The advent of 3D-printed housing “is a tremendous milestone in the history of the country and particularly in the housing industry,” said Andrew Schnissel, 32, of Long Beach, a partner in Richmond Hill, Queens-based private lender We Lend LLC. Schnissel was among dozens of prospective buyers who attended an open house at the 1,900 square-foot model home in Calverton, which SQ4D says is the largest 3D-printed house in the nation.
Schnissel said the company is interested in purchasing the Riverhead house as a rental investment and to learn about the new technology. He’s also interested in the home’s historic value. It’s like “buying the first house in Levittown,” he said. “There’s only going to be one.”
To allow this new type of construction, Elkowitz said municipalities may need to review and change their building codes because “they probably don’t have a code for 3D” houses.
Aguiar said Town of Riverhead code already covers such construction.
“There is no need to create or adjust any town codes” for 3D-printing because “whether the structure of a home is built by wood or concrete is not a zoning concern as long as it has the structure to support the home,” Aguiar said.
Humans vs. robots
Some, however, see a downside.
“Laborers have been getting knocked out of the box by more and more mechanization,” said Steve Flanagan, business manager and secretary treasurer of Laborers Local 66, which represents about 1,000 construction site union workers in Nassau and Suffolk counties. In addition to driving skilled workers into lower-paying minimum wage jobs, Flanagan said, “I think it’s going to hurt society to have robots taking over people’s jobs,” causing an increase in depression, alcoholism and drug addiction.
Others see a silver lining. Although some construction jobs might be lost to the robot printer, other jobs will be created, said Benjamin Jackson, chairman of government affairs for the New York National Association of the Remodeling Industry in Islandia.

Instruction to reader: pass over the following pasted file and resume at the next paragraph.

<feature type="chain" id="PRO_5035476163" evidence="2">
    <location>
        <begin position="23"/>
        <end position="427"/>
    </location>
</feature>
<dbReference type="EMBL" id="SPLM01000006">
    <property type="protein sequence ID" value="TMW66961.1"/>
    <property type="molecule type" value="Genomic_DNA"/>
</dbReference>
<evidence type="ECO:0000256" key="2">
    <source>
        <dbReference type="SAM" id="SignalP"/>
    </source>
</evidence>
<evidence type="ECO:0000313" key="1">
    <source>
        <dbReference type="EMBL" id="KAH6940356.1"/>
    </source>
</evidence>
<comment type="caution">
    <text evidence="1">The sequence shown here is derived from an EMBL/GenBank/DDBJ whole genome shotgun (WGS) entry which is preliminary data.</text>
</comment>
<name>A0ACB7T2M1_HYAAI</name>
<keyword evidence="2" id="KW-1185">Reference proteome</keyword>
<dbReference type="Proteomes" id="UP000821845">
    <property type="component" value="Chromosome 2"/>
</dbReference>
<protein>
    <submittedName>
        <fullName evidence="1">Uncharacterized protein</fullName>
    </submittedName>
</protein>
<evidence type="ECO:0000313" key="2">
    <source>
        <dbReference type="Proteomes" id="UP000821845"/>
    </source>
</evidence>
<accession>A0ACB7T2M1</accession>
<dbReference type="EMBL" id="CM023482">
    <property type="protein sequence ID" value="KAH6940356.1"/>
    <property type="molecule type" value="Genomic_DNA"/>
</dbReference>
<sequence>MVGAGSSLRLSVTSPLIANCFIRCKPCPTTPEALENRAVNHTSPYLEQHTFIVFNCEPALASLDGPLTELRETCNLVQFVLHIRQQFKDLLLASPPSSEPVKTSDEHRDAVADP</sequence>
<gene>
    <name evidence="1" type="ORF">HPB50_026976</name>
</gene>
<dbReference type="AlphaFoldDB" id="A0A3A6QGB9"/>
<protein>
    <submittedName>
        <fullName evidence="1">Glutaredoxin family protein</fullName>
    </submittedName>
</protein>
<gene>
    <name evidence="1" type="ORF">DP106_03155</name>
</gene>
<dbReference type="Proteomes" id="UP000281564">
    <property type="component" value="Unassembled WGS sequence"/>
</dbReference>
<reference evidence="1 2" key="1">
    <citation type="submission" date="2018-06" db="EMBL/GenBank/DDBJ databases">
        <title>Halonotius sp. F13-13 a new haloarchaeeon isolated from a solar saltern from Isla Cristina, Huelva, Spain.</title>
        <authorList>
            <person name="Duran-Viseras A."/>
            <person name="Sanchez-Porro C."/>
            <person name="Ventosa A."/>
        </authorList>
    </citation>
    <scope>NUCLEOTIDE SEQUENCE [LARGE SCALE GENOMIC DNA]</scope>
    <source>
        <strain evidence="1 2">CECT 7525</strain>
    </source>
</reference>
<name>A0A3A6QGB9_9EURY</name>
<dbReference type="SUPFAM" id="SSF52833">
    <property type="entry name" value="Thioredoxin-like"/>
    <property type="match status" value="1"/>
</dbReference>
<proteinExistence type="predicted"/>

“I’m not a fan of putting people out of work, and that has to be taken into consideration,” said Jackson, president of Ben’s General Contracting Corp. in Freeport, which is building and remodeling homes in Freeport and Long Beach, areas devastated by Superstorm Sandy. However, Jackson said that roofs, ceilings, drywall, windows, doors, molding and plumbing will still have to be installed by human workers.
Jackson, who called the 3D-printed home “a good end product,” said, “Any time you can make something easier or more efficient, it’s a good thing.”
Finding open or affordable land for that product will be a challenge, especially in Nassau County and western Suffolk. On the East End, Aguiar said there’s “plenty” of industrial and farm land available for new home construction. In addition, she said existing properties could be subdivided.
Andersen said that 3D-printed construction has the potential to change what he called “antiquated construction practices, which are slow, labor-intensive and unsafe.”
“You are talking about the Levittown of the future, a better Levittown,” he said. “If we have the land, we can build it.”
Other 3D-printed homes
Long Island’s 3D-printed home is not the first of its kind.
The COVID epidemic forced AI SpaceFactory, a New York-based architecture and technology company, to postpone construction of its robot-built, egg-shaped house in Garrison, Westchester County, said CEO David Malott.
In an email, Malott said he expects construction to resume next year, using an improved robot that 3D prints with recycled plastic waste instead of concrete.
In the last two years, New Story, a San Francisco, California-based nonprofit focusing on housing, has been partnering with ICON, a construction technologies company in Austin, Texas, to build thousands of 3D-printed houses for families living in extreme poverty in Mexico, Haiti and other developing nations.
Positive and negatives
On the plus side, 3D-printed houses:
- Cost about half the price of a traditional single-family house.
- Can be built in 48 hours or less of printer time.
- Are built by a method of concrete construction that is steady, durable and can withstand hurricane winds
On the minus side:
- There’s a shortage of land on Long Island for new home construction
- Robots might take over some construction jobs.